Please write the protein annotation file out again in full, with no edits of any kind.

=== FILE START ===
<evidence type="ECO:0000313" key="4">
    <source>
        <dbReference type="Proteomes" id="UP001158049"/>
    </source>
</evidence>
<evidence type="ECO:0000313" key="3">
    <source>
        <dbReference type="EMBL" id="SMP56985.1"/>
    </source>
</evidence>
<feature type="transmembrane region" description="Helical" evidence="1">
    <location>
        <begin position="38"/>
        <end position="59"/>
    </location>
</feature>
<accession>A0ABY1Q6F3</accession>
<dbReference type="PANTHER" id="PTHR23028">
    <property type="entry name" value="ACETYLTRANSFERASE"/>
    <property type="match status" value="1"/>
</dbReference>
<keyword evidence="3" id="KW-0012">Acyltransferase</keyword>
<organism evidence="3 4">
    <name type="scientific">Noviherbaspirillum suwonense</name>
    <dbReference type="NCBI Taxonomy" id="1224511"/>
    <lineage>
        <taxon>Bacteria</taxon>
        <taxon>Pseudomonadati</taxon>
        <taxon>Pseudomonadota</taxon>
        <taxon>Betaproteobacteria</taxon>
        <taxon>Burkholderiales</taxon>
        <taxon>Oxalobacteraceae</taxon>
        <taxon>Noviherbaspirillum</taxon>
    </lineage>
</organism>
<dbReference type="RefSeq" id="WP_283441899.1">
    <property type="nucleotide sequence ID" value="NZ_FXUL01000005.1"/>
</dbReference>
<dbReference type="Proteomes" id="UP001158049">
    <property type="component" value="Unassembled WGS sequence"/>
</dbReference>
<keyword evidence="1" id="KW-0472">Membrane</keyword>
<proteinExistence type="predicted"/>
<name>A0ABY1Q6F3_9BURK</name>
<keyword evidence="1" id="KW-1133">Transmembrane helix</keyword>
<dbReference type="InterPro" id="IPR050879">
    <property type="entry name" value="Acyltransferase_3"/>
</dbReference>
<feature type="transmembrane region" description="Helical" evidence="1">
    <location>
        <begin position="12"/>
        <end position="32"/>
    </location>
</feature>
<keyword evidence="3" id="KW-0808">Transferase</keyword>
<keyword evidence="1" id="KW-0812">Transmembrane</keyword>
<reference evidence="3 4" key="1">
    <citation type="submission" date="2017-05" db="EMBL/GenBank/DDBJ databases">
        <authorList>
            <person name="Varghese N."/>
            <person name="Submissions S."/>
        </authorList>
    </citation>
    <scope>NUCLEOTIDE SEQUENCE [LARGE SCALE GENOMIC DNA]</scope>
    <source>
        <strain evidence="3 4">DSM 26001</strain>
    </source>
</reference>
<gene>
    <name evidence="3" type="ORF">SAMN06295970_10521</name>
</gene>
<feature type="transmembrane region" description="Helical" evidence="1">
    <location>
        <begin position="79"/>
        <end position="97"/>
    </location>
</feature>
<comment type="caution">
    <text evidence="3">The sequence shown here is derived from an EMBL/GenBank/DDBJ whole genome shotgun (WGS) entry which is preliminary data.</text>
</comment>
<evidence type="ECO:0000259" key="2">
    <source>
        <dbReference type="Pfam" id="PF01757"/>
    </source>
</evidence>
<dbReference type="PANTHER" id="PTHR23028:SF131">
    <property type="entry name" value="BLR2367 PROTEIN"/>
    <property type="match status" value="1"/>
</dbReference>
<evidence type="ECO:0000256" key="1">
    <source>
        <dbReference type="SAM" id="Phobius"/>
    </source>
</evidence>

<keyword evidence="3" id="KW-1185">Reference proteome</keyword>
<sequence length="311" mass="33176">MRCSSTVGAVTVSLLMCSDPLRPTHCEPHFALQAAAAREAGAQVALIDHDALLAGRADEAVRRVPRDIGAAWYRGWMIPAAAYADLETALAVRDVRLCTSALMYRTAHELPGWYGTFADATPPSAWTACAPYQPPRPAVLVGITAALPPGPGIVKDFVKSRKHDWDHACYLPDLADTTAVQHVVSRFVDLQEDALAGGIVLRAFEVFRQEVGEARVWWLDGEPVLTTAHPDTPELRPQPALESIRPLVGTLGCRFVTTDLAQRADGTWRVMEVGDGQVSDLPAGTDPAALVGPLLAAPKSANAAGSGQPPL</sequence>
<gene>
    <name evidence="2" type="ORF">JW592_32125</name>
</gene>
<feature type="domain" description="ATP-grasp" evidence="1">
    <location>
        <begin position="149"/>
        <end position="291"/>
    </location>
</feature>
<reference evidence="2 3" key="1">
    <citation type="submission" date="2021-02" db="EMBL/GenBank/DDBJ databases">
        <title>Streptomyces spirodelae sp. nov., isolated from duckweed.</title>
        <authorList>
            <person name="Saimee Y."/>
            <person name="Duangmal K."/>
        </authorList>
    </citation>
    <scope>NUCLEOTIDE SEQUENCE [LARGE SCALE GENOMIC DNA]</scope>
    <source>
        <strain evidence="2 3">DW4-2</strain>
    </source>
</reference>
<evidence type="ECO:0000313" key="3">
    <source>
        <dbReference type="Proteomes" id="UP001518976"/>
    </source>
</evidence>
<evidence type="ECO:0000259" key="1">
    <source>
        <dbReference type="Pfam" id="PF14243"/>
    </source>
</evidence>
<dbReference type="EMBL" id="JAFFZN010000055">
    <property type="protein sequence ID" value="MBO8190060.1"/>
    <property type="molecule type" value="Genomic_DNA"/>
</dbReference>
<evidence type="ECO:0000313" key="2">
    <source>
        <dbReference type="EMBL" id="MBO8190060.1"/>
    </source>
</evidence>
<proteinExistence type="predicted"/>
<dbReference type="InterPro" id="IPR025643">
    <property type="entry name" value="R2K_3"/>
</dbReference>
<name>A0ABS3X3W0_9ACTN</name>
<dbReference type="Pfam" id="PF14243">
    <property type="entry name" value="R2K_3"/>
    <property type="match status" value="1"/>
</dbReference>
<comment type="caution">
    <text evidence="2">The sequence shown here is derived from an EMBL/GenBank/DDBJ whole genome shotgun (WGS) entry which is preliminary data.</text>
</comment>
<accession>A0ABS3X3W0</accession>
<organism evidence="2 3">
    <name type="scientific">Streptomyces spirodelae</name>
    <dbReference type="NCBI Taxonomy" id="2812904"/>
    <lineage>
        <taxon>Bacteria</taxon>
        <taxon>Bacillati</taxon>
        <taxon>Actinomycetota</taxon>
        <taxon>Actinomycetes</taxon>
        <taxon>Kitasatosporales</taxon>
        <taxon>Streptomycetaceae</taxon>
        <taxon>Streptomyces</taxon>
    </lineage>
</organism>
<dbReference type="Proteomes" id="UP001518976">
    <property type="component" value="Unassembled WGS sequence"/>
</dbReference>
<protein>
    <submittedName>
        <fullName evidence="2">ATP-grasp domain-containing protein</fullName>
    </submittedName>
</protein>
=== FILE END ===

<evidence type="ECO:0000313" key="4">
    <source>
        <dbReference type="Proteomes" id="UP001158049"/>
    </source>
</evidence>
<evidence type="ECO:0000313" key="3">
    <source>
        <dbReference type="EMBL" id="SMP56985.1"/>
    </source>
</evidence>
<feature type="transmembrane region" description="Helical" evidence="1">
    <location>
        <begin position="38"/>
        <end position="59"/>
    </location>
</feature>
<accession>A0ABY1Q6F3</accession>
<dbReference type="PANTHER" id="PTHR23028">
    <property type="entry name" value="ACETYLTRANSFERASE"/>
    <property type="match status" value="1"/>
</dbReference>
<keyword evidence="3" id="KW-0012">Acyltransferase</keyword>
<organism evidence="3 4">
    <name type="scientific">Noviherbaspirillum suwonense</name>
    <dbReference type="NCBI Taxonomy" id="1224511"/>
    <lineage>
        <taxon>Bacteria</taxon>
        <taxon>Pseudomonadati</taxon>
        <taxon>Pseudomonadota</taxon>
        <taxon>Betaproteobacteria</taxon>
        <taxon>Burkholderiales</taxon>
        <taxon>Oxalobacteraceae</taxon>
        <taxon>Noviherbaspirillum</taxon>
    </lineage>
</organism>
<dbReference type="RefSeq" id="WP_283441899.1">
    <property type="nucleotide sequence ID" value="NZ_FXUL01000005.1"/>
</dbReference>
<dbReference type="Proteomes" id="UP001158049">
    <property type="component" value="Unassembled WGS sequence"/>
</dbReference>
<keyword evidence="1" id="KW-0472">Membrane</keyword>
<proteinExistence type="predicted"/>
<name>A0ABY1Q6F3_9BURK</name>
<keyword evidence="1" id="KW-1133">Transmembrane helix</keyword>
<dbReference type="InterPro" id="IPR050879">
    <property type="entry name" value="Acyltransferase_3"/>
</dbReference>
<feature type="transmembrane region" description="Helical" evidence="1">
    <location>
        <begin position="12"/>
        <end position="32"/>
    </location>
</feature>
<keyword evidence="3" id="KW-0808">Transferase</keyword>
<keyword evidence="1" id="KW-0812">Transmembrane</keyword>
<reference evidence="3 4" key="1">
    <citation type="submission" date="2017-05" db="EMBL/GenBank/DDBJ databases">
        <authorList>
            <person name="Varghese N."/>
            <person name="Submissions S."/>
        </authorList>
    </citation>
    <scope>NUCLEOTIDE SEQUENCE [LARGE SCALE GENOMIC DNA]</scope>
    <source>
        <strain evidence="3 4">DSM 26001</strain>
    </source>
</reference>
<gene>
    <name evidence="3" type="ORF">SAMN06295970_10521</name>
</gene>
<feature type="transmembrane region" description="Helical" evidence="1">
    <location>
        <begin position="79"/>
        <end position="97"/>
    </location>
</feature>
<comment type="caution">
    <text evidence="3">The sequence shown here is derived from an EMBL/GenBank/DDBJ whole genome shotgun (WGS) entry which is preliminary data.</text>
</comment>
<evidence type="ECO:0000259" key="2">
    <source>
        <dbReference type="Pfam" id="PF01757"/>
    </source>
</evidence>
<dbReference type="PANTHER" id="PTHR23028:SF131">
    <property type="entry name" value="BLR2367 PROTEIN"/>
    <property type="match status" value="1"/>
</dbReference>
<evidence type="ECO:0000256" key="1">
    <source>
        <dbReference type="SAM" id="Phobius"/>
    </source>
</evidence>

<keyword evidence="3" id="KW-1185">Reference proteome</keyword>
<sequence length="311" mass="33176">MRCSSTVGAVTVSLLMCSDPLRPTHCEPHFALQAAAAREAGAQVALIDHDALLAGRADEAVRRVPRDIGAAWYRGWMIPAAAYADLETALAVRDVRLCTSALMYRTAHELPGWYGTFADATPPSAWTACAPYQPPRPAVLVGITAALPPGPGIVKDFVKSRKHDWDHACYLPDLADTTAVQHVVSRFVDLQEDALAGGIVLRAFEVFRQEVGEARVWWLDGEPVLTTAHPDTPELRPQPALESIRPLVGTLGCRFVTTDLAQRADGTWRVMEVGDGQVSDLPAGTDPAALVGPLLAAPKSANAAGSGQPPL</sequence>
<gene>
    <name evidence="2" type="ORF">JW592_32125</name>
</gene>
<feature type="domain" description="ATP-grasp" evidence="1">
    <location>
        <begin position="149"/>
        <end position="291"/>
    </location>
</feature>
<reference evidence="2 3" key="1">
    <citation type="submission" date="2021-02" db="EMBL/GenBank/DDBJ databases">
        <title>Streptomyces spirodelae sp. nov., isolated from duckweed.</title>
        <authorList>
            <person name="Saimee Y."/>
            <person name="Duangmal K."/>
        </authorList>
    </citation>
    <scope>NUCLEOTIDE SEQUENCE [LARGE SCALE GENOMIC DNA]</scope>
    <source>
        <strain evidence="2 3">DW4-2</strain>
    </source>
</reference>
<evidence type="ECO:0000313" key="3">
    <source>
        <dbReference type="Proteomes" id="UP001518976"/>
    </source>
</evidence>
<evidence type="ECO:0000259" key="1">
    <source>
        <dbReference type="Pfam" id="PF14243"/>
    </source>
</evidence>
<dbReference type="EMBL" id="JAFFZN010000055">
    <property type="protein sequence ID" value="MBO8190060.1"/>
    <property type="molecule type" value="Genomic_DNA"/>
</dbReference>
<evidence type="ECO:0000313" key="2">
    <source>
        <dbReference type="EMBL" id="MBO8190060.1"/>
    </source>
</evidence>
<proteinExistence type="predicted"/>
<dbReference type="InterPro" id="IPR025643">
    <property type="entry name" value="R2K_3"/>
</dbReference>
<name>A0ABS3X3W0_9ACTN</name>
<dbReference type="Pfam" id="PF14243">
    <property type="entry name" value="R2K_3"/>
    <property type="match status" value="1"/>
</dbReference>
<comment type="caution">
    <text evidence="2">The sequence shown here is derived from an EMBL/GenBank/DDBJ whole genome shotgun (WGS) entry which is preliminary data.</text>
</comment>
<accession>A0ABS3X3W0</accession>
<organism evidence="2 3">
    <name type="scientific">Streptomyces spirodelae</name>
    <dbReference type="NCBI Taxonomy" id="2812904"/>
    <lineage>
        <taxon>Bacteria</taxon>
        <taxon>Bacillati</taxon>
        <taxon>Actinomycetota</taxon>
        <taxon>Actinomycetes</taxon>
        <taxon>Kitasatosporales</taxon>
        <taxon>Streptomycetaceae</taxon>
        <taxon>Streptomyces</taxon>
    </lineage>
</organism>
<dbReference type="Proteomes" id="UP001518976">
    <property type="component" value="Unassembled WGS sequence"/>
</dbReference>
<protein>
    <submittedName>
        <fullName evidence="2">ATP-grasp domain-containing protein</fullName>
    </submittedName>
</protein>